The New Zealand government has announced a major plan to clean up the entire country’s freshwater sources, according to The Guardian. Years of pollution have made most of the lakes and rivers unswimmable.
Environment Minister David Parker announced the government’s action plan, saying:
“Our rivers, lakes and wetlands are under serious threat after years of neglect. We can’t continue to go on like we are. If we don’t fix things now they only get worse and will be more expensive to fix.”
Two-thirds of rivers are unswimmable due to pollution
According to the ministry, nearly two-thirds of all rivers are unswimmable and three-quarters of New Zealand’s native freshwater fish species are threatened with extinction. The citizens of New Zealand have been encouraged to check their local council websites for public health warnings before heading out for a day on the water. Due to pollution, contaminated drinking water is not uncommon. In 2016, nearly 5,000 people fell ill and four died after sheep faeces contaminated the Havelock North’s water supply 430km southeast of Auckland.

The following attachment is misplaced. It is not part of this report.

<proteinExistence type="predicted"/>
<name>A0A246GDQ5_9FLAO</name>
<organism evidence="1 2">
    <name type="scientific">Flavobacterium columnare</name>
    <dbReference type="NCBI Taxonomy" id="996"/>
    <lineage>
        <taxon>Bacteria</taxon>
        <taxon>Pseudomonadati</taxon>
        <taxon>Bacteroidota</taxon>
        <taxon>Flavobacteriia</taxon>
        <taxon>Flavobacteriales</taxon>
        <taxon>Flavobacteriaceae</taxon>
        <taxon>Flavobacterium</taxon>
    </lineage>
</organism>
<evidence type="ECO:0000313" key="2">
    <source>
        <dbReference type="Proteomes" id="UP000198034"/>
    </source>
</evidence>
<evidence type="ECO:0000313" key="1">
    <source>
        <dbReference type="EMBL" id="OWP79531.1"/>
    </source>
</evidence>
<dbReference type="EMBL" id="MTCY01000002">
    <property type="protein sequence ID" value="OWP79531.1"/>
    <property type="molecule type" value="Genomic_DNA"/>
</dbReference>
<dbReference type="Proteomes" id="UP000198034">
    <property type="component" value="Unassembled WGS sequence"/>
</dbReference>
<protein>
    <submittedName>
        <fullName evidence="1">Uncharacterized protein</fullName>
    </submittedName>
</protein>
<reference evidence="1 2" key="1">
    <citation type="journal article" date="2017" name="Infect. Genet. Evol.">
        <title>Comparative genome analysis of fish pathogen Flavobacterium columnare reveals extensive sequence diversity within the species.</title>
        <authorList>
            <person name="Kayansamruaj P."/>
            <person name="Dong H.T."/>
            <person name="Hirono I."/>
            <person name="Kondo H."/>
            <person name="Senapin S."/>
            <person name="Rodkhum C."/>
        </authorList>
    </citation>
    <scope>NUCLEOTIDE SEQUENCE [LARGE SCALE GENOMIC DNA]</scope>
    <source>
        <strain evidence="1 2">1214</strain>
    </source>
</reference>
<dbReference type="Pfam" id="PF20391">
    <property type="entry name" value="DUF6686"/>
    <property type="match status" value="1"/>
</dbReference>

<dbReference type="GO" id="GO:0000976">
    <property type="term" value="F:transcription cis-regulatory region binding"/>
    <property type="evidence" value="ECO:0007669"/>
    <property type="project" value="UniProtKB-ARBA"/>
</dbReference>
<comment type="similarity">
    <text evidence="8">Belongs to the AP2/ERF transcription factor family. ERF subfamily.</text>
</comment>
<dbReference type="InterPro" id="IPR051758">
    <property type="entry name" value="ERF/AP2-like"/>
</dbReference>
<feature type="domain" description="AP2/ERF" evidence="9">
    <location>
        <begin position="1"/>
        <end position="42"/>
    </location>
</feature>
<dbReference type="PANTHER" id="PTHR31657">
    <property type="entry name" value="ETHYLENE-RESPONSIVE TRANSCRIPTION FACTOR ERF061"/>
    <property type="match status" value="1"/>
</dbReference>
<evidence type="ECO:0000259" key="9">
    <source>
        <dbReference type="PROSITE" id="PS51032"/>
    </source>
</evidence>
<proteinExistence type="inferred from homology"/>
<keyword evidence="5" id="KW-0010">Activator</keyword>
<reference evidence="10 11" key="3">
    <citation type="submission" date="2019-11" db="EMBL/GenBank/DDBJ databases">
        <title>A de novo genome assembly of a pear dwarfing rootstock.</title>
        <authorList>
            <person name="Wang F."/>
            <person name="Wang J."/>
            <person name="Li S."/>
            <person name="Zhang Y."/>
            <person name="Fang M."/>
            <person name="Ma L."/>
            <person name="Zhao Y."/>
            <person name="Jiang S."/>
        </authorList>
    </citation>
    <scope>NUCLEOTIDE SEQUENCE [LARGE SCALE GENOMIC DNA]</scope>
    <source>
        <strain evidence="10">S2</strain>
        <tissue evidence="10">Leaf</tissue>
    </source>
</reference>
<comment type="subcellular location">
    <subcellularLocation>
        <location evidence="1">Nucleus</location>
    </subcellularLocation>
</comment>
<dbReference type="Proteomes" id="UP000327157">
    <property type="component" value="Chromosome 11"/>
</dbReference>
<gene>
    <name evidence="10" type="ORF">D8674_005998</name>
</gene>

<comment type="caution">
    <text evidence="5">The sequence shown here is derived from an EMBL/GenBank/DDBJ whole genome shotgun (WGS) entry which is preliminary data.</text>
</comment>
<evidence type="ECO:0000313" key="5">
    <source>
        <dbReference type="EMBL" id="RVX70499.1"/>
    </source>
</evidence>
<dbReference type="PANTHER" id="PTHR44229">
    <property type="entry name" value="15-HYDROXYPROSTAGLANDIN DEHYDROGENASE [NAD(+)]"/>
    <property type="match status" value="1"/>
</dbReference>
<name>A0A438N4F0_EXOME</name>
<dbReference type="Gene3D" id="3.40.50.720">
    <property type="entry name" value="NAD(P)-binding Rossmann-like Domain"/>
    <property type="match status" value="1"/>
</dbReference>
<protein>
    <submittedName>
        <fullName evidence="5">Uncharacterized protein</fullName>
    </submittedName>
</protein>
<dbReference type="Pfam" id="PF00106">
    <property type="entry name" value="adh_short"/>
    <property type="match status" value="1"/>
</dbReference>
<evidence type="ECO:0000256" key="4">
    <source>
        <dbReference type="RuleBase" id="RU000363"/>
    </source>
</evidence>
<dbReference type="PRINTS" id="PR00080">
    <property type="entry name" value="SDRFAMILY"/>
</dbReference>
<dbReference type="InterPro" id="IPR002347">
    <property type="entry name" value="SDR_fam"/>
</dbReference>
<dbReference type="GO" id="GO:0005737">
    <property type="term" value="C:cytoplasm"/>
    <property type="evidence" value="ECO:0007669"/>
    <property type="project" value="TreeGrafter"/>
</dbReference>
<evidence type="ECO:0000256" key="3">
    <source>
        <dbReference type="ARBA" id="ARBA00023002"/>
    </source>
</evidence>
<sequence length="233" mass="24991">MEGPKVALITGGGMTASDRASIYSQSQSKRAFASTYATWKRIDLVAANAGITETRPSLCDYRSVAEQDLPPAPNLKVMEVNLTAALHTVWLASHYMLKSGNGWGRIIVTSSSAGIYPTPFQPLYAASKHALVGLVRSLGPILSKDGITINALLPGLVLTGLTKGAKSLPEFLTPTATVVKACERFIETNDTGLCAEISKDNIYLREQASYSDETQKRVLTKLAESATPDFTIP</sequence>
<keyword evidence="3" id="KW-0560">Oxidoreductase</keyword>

With new plans to clean up the waterways, the government wants to “achieve a noticeable improvement in five years and restore our waterways within a generation”. There will be a control on land intensification until councils around the country have freshwater protection plans in place by 2025. Water quality standard will be raised for swimming spots. Farmers will also be required to cease “risky farm practices” that pollute waterways, such as letting cows stray into waterways.
Many changes will be implemented to reduce pollution
Other changes such as new irrigation or conversion to dairying will only happen from mid next year if there is enough evidence that proves the practices will not increase pollution. The government has set aside NZ$229m (US$145m) to help farmers transition to eco-friendly environment practices. The farming community, however, is against these measures as they believe the Labour Coalition government has thrown the sector “under a tractor”.
A boom in New Zealand’s dairy industry has coincided with declining water quality. Major water pollutants include cow effluent and fertiliser run-off. Deforestation and clearing of native wetlands have also significantly contributed to the degradation of water quality.